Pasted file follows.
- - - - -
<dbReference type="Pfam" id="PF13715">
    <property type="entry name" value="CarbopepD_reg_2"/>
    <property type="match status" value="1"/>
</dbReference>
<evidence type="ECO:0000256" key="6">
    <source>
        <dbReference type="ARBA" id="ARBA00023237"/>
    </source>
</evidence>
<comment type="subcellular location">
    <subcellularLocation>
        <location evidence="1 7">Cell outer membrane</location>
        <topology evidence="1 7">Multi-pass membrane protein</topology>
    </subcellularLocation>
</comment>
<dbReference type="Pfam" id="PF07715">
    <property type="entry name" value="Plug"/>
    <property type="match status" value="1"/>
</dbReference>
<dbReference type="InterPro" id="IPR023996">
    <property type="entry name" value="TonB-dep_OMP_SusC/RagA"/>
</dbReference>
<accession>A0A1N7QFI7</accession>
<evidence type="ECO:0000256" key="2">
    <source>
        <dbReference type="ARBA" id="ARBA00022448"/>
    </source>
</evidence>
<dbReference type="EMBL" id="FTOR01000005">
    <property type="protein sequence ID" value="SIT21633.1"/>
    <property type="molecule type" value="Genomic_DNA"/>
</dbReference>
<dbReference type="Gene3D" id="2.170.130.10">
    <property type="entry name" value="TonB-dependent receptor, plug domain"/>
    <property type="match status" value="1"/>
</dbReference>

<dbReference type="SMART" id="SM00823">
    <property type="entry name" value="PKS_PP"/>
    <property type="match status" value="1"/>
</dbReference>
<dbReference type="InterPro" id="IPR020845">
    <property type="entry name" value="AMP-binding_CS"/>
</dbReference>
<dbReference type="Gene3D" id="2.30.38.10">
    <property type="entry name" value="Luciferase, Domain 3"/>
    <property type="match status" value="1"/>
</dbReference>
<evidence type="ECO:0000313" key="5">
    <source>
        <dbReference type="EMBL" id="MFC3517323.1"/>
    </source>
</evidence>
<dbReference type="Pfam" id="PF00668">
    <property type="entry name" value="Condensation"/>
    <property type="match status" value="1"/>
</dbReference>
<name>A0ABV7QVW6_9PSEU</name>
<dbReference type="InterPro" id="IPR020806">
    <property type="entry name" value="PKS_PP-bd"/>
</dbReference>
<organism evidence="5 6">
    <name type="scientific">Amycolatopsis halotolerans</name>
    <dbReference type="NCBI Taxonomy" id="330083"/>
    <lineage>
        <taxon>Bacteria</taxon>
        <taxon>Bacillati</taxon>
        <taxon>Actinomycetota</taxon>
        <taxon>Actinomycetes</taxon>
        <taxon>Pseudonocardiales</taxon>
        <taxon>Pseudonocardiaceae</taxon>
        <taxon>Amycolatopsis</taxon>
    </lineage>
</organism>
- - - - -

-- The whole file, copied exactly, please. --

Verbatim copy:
<dbReference type="Pfam" id="PF13715">
    <property type="entry name" value="CarbopepD_reg_2"/>
    <property type="match status" value="1"/>
</dbReference>
<evidence type="ECO:0000256" key="6">
    <source>
        <dbReference type="ARBA" id="ARBA00023237"/>
    </source>
</evidence>
<comment type="subcellular location">
    <subcellularLocation>
        <location evidence="1 7">Cell outer membrane</location>
        <topology evidence="1 7">Multi-pass membrane protein</topology>
    </subcellularLocation>
</comment>
<dbReference type="Pfam" id="PF07715">
    <property type="entry name" value="Plug"/>
    <property type="match status" value="1"/>
</dbReference>
<dbReference type="InterPro" id="IPR023996">
    <property type="entry name" value="TonB-dep_OMP_SusC/RagA"/>
</dbReference>
<accession>A0A1N7QFI7</accession>
<evidence type="ECO:0000256" key="2">
    <source>
        <dbReference type="ARBA" id="ARBA00022448"/>
    </source>
</evidence>
<dbReference type="EMBL" id="FTOR01000005">
    <property type="protein sequence ID" value="SIT21633.1"/>
    <property type="molecule type" value="Genomic_DNA"/>
</dbReference>
<dbReference type="Gene3D" id="2.170.130.10">
    <property type="entry name" value="TonB-dependent receptor, plug domain"/>
    <property type="match status" value="1"/>
</dbReference>

<dbReference type="SMART" id="SM00823">
    <property type="entry name" value="PKS_PP"/>
    <property type="match status" value="1"/>
</dbReference>
<dbReference type="InterPro" id="IPR020845">
    <property type="entry name" value="AMP-binding_CS"/>
</dbReference>
<dbReference type="Gene3D" id="2.30.38.10">
    <property type="entry name" value="Luciferase, Domain 3"/>
    <property type="match status" value="1"/>
</dbReference>
<evidence type="ECO:0000313" key="5">
    <source>
        <dbReference type="EMBL" id="MFC3517323.1"/>
    </source>
</evidence>
<dbReference type="Pfam" id="PF00668">
    <property type="entry name" value="Condensation"/>
    <property type="match status" value="1"/>
</dbReference>
<name>A0ABV7QVW6_9PSEU</name>
<dbReference type="InterPro" id="IPR020806">
    <property type="entry name" value="PKS_PP-bd"/>
</dbReference>
<organism evidence="5 6">
    <name type="scientific">Amycolatopsis halotolerans</name>
    <dbReference type="NCBI Taxonomy" id="330083"/>
    <lineage>
        <taxon>Bacteria</taxon>
        <taxon>Bacillati</taxon>
        <taxon>Actinomycetota</taxon>
        <taxon>Actinomycetes</taxon>
        <taxon>Pseudonocardiales</taxon>
        <taxon>Pseudonocardiaceae</taxon>
        <taxon>Amycolatopsis</taxon>
    </lineage>
</organism>